Although long-term outcome of first-line imatinib is excellent, partially due to administration of other tyrosine kinase inhibitors (TKIs), all responses and outcomes are inferior in high-risk patients with chronic myeloid leukemia (CML), who require a specific risk-adapted treatment in order to optimize treatment results, according to an article published online ahead of print in Leukemia.

Imatinib has been the standard of care for patients with CML for the past decade. The introduction of other TKIs has created an intense debate: some studies have limited follow-up, are missing relevant data, or have protocol restrictions.

In this study, researchers aimed to provide a comprehensive, long-term analysis of patients treated with first-line imatinib.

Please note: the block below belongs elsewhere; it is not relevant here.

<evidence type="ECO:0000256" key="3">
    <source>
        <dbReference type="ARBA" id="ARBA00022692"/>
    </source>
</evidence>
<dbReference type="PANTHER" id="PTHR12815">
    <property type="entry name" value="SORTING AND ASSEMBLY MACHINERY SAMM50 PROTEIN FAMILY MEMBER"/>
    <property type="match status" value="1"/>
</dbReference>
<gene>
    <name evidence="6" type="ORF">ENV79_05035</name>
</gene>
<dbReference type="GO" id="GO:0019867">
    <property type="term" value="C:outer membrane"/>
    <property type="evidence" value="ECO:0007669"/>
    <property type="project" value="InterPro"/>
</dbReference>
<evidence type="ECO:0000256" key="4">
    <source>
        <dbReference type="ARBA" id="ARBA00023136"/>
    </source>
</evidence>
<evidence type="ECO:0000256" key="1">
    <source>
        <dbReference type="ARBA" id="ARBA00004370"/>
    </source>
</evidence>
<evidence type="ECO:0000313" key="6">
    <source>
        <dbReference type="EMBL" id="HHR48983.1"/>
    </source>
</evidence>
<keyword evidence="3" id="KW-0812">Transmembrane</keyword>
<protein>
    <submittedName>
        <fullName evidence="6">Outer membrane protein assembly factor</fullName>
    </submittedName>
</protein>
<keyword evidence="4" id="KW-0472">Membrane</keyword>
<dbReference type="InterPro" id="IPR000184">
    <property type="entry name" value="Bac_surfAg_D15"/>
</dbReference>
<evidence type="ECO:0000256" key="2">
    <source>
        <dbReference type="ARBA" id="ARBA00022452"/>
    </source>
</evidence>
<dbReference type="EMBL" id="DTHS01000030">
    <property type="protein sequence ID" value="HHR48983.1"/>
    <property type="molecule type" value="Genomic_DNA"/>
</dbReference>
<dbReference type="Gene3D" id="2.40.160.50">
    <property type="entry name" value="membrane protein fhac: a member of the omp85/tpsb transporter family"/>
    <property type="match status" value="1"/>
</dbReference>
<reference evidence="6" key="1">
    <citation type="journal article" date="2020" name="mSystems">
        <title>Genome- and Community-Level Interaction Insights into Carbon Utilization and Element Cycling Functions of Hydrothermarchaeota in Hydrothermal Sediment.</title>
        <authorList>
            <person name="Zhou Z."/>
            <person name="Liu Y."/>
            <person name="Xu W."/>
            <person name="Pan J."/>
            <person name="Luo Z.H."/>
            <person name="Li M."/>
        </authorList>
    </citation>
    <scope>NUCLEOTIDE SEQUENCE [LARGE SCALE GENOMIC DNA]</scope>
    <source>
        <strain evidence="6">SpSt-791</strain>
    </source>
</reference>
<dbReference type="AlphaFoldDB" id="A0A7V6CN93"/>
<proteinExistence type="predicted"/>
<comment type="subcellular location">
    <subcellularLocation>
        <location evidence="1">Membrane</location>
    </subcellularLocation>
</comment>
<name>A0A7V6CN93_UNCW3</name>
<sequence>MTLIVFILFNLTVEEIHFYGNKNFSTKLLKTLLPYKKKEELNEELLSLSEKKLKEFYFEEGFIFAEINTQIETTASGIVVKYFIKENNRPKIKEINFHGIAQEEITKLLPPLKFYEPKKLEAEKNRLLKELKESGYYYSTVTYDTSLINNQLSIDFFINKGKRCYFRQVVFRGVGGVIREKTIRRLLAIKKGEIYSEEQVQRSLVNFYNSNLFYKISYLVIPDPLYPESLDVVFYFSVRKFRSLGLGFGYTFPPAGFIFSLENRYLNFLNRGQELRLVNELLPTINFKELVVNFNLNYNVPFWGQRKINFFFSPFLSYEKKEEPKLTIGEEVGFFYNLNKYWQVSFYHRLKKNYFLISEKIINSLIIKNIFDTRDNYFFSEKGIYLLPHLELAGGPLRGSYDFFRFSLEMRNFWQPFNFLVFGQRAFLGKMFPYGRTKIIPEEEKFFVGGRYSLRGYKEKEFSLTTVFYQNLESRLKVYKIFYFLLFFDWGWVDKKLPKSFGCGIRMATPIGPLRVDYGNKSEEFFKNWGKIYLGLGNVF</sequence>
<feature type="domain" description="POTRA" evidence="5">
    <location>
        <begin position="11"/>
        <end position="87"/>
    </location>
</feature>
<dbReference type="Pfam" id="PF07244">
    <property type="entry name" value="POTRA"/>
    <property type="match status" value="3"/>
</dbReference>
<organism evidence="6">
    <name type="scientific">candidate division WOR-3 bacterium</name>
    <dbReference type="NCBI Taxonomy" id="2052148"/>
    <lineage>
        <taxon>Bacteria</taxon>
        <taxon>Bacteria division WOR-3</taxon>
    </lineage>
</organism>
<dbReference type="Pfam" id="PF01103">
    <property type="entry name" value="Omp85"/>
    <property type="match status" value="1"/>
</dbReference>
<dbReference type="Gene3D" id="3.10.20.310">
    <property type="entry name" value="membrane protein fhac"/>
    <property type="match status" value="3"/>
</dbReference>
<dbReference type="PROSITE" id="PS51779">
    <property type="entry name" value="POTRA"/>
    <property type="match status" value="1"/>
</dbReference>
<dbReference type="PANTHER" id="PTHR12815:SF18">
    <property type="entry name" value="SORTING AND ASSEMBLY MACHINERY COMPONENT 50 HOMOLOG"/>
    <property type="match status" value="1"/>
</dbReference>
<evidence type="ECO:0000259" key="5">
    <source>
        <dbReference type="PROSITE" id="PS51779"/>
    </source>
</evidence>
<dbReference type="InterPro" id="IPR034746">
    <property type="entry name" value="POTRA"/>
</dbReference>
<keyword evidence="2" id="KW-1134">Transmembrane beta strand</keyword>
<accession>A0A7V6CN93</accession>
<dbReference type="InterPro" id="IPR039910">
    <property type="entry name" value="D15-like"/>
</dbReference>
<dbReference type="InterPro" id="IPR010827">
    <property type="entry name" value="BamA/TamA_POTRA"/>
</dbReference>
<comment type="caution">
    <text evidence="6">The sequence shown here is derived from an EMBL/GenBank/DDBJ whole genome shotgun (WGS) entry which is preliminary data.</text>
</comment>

A total of 559 newly diagnosed, chronic-phase patients treated with first-line therapy with imatinib were analyzed. 

With a minimum follow-up of 66 months 65% of patients continued on imatinib, 19% were on an alternative treatment, 12% had died, and 4% were lost to follow-up.

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Researchers confirmed the prognostic value of the BCR-ABL1 ratio at 3 months as well as the prognostic value of complete cytogenetic response and major molecular response at 1 year.

Overall survival at 6 years was 89%, but 50% occurred in remission; therefore the 6-year cumulative incidence of leukemia-related death was 5%.

Reference

  1. Catagnetti F, Gugliotta G, Brreccia M, et al. Long-term outcome of chronic myeloid leukemia patients treated frontline with imatinib. Leukemia. 2015. [epub ahead of print]. doi: 10.1038/leu.2015.152.